About microRNAs.

We believe that targeting pathways of human disease with antisense oligonucleotides targeting RNA biology represents a novel and potentially powerful therapeutic approach for multiple diseases.

We are beginning this work with therapies designed to target microRNA regulation of protein expression. MicroRNAs are small, naturally occurring, non-coding RNAs that function as important regulators of gene expression of messenger RNA (mRNA) and play a role in multiple cellular processes. They do this by binding specific mRNA and blocking translation, leading to control of gene expression and direct degradation of target mRNA.

These naturally occurring non-coding RNAs were first discovered in 1993, and have been identified in almost every mammalian species, including humans. This conservation across species supports the important role of these regulatory RNA elements in mammalian biology.

MicroRNAs play an integral role in numerous biological processes, including the immune response, cell-cycle control, metabolism, viral replication, stem cell differentiation, and human development. There are about 2,600 predicted mature human microRNAs, 600 of which are considered to be well validated and provide a large space of novel target opportunities. Indeed, microRNA expression or function is significantly altered in numerous diseases including cancer and fibrosis, as well as in CNS, metabolic and inflammatory disorders.

We are currently focused on genetic kidney diseases, where we have evolved our foundational technology and demonstrated the ability to preferentially distribute our therapeutic molecules to the kidney in both preclinical models and in patients.

Mechanism of action.



Our clinical pipeline centers on two orphan kidney diseases of high unmet need: Autosomal dominant polycystic kidney disease (ADPKD) and Alport syndrome.

Our ADPKD product candidate, RGLS8429, is being evaluated in a Phase 1 clinical trial. Our Alport syndrome product candidate, lademirsen, which is being developed in partnership with Sanofi, is being evaluated in a global Phase 2, randomized, placebo-controlled study.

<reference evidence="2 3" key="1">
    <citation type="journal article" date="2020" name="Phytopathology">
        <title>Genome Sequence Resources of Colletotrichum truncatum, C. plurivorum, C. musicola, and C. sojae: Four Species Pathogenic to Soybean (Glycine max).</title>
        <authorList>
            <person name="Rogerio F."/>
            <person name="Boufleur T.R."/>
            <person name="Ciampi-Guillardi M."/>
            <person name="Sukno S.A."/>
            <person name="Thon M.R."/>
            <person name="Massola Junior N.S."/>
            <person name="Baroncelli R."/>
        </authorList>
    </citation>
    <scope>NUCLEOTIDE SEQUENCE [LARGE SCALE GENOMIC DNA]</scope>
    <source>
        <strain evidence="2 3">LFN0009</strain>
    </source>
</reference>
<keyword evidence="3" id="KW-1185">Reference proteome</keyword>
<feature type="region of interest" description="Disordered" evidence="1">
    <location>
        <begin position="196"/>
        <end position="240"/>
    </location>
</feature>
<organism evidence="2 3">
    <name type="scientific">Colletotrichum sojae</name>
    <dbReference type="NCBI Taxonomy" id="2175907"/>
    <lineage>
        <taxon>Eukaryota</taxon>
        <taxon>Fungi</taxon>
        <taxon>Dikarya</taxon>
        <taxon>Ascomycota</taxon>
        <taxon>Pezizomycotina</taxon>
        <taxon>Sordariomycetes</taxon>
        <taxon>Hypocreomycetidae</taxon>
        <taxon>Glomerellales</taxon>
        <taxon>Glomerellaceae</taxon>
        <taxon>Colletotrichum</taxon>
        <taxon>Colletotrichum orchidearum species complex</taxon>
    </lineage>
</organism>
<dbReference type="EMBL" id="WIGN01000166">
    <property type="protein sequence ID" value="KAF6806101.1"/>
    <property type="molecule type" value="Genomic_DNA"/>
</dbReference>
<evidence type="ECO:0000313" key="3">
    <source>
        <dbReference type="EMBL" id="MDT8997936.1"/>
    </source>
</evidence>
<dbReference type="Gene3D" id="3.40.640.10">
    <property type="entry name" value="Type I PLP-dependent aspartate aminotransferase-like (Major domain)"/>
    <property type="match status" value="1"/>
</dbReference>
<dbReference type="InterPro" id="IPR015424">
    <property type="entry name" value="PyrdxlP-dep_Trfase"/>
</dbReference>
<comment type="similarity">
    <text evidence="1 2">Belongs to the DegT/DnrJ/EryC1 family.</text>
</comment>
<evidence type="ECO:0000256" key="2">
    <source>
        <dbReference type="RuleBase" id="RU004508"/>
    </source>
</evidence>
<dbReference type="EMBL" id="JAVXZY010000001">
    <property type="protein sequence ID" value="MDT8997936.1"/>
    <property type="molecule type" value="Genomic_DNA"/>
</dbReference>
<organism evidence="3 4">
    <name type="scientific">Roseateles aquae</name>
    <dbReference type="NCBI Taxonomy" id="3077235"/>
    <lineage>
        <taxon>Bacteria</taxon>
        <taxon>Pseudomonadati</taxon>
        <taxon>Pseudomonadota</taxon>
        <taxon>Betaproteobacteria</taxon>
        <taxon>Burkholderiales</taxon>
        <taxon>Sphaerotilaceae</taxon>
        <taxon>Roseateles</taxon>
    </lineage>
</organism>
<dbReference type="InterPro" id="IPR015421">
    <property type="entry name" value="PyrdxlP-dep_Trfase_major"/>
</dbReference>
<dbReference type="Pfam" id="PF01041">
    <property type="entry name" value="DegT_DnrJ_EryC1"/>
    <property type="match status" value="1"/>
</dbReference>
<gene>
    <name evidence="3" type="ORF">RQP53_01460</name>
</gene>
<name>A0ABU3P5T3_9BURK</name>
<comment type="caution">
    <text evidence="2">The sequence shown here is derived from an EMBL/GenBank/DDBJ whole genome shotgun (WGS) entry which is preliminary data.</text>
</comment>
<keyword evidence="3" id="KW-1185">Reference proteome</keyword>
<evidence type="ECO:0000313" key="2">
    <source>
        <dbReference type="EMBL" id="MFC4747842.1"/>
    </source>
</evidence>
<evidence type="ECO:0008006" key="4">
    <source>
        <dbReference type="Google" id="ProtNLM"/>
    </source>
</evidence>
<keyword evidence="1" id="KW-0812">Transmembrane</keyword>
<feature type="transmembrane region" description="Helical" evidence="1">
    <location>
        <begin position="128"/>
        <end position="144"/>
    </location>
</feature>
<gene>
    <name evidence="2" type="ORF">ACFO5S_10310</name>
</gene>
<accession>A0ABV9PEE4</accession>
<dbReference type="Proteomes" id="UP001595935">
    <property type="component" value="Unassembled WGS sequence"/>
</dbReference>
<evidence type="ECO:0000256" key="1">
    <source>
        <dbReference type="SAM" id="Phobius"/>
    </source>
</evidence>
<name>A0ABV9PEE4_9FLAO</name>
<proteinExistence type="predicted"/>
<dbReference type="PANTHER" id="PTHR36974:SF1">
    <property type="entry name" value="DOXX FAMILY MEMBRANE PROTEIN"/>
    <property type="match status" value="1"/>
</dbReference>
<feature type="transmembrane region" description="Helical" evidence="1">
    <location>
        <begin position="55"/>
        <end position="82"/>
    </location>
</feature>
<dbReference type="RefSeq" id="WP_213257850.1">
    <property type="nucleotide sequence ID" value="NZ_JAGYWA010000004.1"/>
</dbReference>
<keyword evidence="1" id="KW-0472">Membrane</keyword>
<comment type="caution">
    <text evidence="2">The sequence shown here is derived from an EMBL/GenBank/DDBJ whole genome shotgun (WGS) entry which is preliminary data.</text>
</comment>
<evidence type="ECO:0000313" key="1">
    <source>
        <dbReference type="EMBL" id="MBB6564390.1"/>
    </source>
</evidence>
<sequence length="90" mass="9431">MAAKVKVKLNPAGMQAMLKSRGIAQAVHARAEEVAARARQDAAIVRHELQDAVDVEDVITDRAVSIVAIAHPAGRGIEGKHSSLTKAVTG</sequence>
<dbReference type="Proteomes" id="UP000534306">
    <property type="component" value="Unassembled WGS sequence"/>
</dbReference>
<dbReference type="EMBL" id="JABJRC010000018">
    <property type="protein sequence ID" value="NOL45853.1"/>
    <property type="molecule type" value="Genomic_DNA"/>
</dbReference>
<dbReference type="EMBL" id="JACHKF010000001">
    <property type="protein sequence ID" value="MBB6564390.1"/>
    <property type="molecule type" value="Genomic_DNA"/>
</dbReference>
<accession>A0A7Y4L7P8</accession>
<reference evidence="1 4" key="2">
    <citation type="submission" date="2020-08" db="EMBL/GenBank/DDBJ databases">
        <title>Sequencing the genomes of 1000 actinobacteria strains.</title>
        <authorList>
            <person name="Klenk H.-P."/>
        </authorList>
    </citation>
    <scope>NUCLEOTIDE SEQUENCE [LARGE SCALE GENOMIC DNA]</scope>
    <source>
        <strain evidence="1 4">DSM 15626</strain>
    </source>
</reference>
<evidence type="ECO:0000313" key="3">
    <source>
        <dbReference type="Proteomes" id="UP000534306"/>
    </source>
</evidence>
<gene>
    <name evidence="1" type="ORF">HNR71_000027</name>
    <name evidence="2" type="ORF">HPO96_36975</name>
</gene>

See our publications >

About ADPKD.


ADPKD is an orphan disease of high unmet need that effects approximately 160,000 diagnosed individuals in the U.S.

Total Patient Population

  • 12M


  • 500K

    In the U.S.


of patients develop end stage renal disease by age 60 and require dialysis or transplantation

The only existing FDA-approved agent for ADPKD, tolvaptan, carries a boxed warning for potential fatal liver injury


ADPKD is caused by a mutation of either the Pkd1 or Pkd2 genes, which leads to the formation and proliferation of fluid-filled cysts in the kidneys, and ultimate loss of kidney function over time.

About RGLS8429

We are advancing our next-generation, anti-miR-17 compound, RGLS8429, to treat ADPKD. Our work in this disease area builds on the positive clinical results seen with our first-generation compound. RGLS8429 is supported both by robust data in preclinical models, where we have seen clear improvements in kidney function, size, and other measures of disease severity, as well as a superior pharmacologic profile.

Notably, we have also seen additive efficacy in animal models of ADPKD when combining our first-generation ADPKD candidate with the only FDA-approved agent for the disease, tolvaptan, an important commercial consideration for those that can tolerate tolvaptan.